‘The Infidel Next Door’ by Rajat Mitra is a beautifully written book about the life of a Pundit named Aditya and his struggle to keep his temple safe from regular attempts to destroy it.
Rajat has very adeptly managed to portray the life of Aditya who is stricken by struggles from the time of he is born.
Aditya is a Brahmin born in Benaras (Kashi) to a family of Brahmins. His ancestors had fled to safe havens in order to save themselves being killed under the religious persecution of the Hindus which has been continuing for many centuries under the hands of muslim rulers. Aditya belongs to the clan of Brahmins who were Pundits. Aditya, in an attempt to undo the past makes his way back Kashmir and reclaims his ancestral temple. The book is about his journey.
In ‘The Infidel Next Door’, Aditya’s friendship with a Dom (people who work at funerals) whom he gives refuge to at the temple is very touching. The depth of understanding between the two friends is eloquently woven. Equally touching and moving are the lives of Aditya’s neighbours in Kashmir – Zeba and Anwar.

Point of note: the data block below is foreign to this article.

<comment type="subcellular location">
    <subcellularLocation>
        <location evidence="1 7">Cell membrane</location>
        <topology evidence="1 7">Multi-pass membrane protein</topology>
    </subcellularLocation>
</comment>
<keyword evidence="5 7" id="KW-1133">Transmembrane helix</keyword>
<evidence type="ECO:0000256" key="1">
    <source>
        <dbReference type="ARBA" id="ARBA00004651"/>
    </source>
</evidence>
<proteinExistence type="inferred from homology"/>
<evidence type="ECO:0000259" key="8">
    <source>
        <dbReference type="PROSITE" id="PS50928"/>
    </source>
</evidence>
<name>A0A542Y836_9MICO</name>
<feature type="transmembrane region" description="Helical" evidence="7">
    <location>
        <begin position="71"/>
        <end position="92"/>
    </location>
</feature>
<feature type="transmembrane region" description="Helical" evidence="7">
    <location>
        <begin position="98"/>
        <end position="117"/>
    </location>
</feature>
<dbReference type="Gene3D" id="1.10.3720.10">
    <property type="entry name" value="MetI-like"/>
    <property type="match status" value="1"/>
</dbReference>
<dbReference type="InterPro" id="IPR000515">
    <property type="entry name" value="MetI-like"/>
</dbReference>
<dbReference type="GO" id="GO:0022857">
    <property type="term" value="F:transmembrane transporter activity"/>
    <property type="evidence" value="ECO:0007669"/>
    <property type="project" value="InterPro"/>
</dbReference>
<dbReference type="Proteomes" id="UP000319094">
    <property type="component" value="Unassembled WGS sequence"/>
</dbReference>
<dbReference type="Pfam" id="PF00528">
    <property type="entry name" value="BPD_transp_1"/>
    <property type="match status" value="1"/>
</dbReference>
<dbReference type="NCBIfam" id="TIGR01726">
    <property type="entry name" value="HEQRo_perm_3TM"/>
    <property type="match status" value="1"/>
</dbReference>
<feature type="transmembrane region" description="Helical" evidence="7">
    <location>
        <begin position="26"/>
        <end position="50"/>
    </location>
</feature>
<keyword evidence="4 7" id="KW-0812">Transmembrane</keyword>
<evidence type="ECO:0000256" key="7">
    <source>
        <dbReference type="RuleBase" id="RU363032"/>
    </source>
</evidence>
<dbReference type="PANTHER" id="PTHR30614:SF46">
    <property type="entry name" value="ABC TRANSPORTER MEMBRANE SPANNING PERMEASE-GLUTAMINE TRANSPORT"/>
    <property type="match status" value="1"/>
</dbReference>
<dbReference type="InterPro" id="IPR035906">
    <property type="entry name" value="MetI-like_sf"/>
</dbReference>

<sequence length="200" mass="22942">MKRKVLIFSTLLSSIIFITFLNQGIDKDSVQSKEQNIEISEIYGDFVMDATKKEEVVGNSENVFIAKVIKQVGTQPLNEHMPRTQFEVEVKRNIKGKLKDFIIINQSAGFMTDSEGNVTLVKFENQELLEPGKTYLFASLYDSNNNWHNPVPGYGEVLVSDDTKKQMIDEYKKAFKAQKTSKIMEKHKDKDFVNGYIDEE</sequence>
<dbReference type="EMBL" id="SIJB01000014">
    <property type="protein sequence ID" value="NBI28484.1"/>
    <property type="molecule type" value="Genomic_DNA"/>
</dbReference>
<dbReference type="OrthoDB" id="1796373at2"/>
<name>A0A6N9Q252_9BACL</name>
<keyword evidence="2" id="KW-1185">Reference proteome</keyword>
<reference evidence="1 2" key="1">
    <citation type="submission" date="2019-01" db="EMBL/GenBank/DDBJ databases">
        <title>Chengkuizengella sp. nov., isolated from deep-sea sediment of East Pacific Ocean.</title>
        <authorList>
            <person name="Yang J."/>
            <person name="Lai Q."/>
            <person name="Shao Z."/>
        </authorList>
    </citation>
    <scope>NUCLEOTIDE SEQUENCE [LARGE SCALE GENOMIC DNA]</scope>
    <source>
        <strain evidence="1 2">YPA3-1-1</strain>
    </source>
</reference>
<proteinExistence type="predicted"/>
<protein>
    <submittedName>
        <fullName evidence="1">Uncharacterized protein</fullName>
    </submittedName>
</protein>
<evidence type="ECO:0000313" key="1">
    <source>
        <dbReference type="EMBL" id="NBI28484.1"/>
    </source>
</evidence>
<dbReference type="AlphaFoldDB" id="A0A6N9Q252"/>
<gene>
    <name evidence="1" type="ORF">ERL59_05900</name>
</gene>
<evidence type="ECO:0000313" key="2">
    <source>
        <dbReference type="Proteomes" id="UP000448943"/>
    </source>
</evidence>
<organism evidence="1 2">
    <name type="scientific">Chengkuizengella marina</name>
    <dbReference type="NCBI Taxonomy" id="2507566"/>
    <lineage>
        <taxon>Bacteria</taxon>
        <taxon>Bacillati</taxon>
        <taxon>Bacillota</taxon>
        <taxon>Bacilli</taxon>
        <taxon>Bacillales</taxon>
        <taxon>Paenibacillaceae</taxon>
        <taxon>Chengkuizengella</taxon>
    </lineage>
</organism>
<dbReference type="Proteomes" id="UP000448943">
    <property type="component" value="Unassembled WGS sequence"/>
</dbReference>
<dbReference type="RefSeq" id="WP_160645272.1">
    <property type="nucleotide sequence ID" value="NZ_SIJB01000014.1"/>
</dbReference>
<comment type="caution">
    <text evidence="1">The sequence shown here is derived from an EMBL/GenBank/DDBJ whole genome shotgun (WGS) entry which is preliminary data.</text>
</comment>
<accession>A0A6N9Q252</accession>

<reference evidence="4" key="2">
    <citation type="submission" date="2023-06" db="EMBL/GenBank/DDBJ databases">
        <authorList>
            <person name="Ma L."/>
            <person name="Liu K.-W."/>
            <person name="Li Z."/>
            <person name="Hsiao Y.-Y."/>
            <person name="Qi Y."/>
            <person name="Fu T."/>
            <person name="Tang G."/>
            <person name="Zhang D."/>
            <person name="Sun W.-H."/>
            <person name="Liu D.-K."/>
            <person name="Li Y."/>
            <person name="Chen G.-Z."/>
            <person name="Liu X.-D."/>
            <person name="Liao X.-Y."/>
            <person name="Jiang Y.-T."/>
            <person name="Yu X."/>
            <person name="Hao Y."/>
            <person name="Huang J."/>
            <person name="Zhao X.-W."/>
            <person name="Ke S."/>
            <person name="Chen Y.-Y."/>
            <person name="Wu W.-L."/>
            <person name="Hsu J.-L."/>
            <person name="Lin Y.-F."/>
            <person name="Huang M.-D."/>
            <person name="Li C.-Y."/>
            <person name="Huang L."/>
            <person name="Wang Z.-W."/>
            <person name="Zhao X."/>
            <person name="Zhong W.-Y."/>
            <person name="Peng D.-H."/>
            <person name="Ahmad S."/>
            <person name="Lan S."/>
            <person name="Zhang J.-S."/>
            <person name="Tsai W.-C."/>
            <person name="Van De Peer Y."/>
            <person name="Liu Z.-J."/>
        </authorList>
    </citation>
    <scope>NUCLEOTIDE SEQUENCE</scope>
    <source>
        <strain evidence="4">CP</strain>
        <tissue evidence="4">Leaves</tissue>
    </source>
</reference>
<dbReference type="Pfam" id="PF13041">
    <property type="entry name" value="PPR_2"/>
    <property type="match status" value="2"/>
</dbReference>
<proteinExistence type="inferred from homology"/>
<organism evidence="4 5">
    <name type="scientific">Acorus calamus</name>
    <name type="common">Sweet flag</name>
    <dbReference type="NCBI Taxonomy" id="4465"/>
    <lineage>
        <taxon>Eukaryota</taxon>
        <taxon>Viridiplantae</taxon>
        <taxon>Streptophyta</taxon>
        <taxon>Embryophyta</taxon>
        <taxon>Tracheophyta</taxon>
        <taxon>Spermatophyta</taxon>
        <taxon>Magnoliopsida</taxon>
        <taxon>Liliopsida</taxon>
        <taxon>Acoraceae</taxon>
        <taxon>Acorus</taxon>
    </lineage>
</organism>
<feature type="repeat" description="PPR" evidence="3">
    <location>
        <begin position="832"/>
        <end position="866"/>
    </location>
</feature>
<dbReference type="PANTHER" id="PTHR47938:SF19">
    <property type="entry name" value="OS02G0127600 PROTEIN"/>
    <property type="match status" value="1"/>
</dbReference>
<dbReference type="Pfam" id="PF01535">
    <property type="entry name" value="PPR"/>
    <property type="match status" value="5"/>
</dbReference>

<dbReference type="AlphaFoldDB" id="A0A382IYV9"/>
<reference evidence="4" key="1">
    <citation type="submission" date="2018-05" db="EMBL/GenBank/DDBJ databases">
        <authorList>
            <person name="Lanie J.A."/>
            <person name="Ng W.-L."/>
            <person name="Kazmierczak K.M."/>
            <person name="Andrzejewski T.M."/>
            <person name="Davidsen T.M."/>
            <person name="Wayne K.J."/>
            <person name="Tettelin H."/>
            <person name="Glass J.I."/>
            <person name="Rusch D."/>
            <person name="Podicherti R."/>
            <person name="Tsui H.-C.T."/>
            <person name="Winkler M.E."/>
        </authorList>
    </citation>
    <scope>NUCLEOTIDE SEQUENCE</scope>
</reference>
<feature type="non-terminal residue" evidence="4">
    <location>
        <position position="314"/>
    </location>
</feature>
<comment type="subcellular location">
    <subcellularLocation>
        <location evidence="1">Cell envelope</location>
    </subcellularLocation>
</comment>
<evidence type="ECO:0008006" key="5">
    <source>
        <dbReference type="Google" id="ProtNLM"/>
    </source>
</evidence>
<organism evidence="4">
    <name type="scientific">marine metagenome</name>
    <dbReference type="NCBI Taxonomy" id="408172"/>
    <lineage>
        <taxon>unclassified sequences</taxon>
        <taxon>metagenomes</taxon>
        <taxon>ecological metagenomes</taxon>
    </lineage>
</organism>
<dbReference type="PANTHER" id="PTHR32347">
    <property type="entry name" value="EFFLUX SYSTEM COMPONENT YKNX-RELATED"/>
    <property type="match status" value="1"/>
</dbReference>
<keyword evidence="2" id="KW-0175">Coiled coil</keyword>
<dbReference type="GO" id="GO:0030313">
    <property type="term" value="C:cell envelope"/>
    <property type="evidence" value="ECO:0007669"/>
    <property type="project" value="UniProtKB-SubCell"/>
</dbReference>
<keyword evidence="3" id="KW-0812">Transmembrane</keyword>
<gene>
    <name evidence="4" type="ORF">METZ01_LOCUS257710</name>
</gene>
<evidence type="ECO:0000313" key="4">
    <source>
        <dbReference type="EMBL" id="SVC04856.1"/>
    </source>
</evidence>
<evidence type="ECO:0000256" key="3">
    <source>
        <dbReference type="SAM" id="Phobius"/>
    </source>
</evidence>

Rajat has used his extensive experience as a psychologist working with survivors and perpetrators of mass violence and translated those experiences into real living characters with flawed lives. The characters of the book exhibit how the scars of forced conversions that do not heal end up tormenting the soul for generations.
There are layers to this book that one must dig through and comprehend through narrative of its characters. For ‘The Infidel Next Door’, Rajat has also drawn his experience from his work in Kashmiri Hindu Refugee camps.
This book is a must read if you appreciate depth in fiction because long after you have read this book, the characters and their stories will remain fresh in your memory. The book also gives a raw picture of how the Hindu persecution continued in Kashmir by muslims.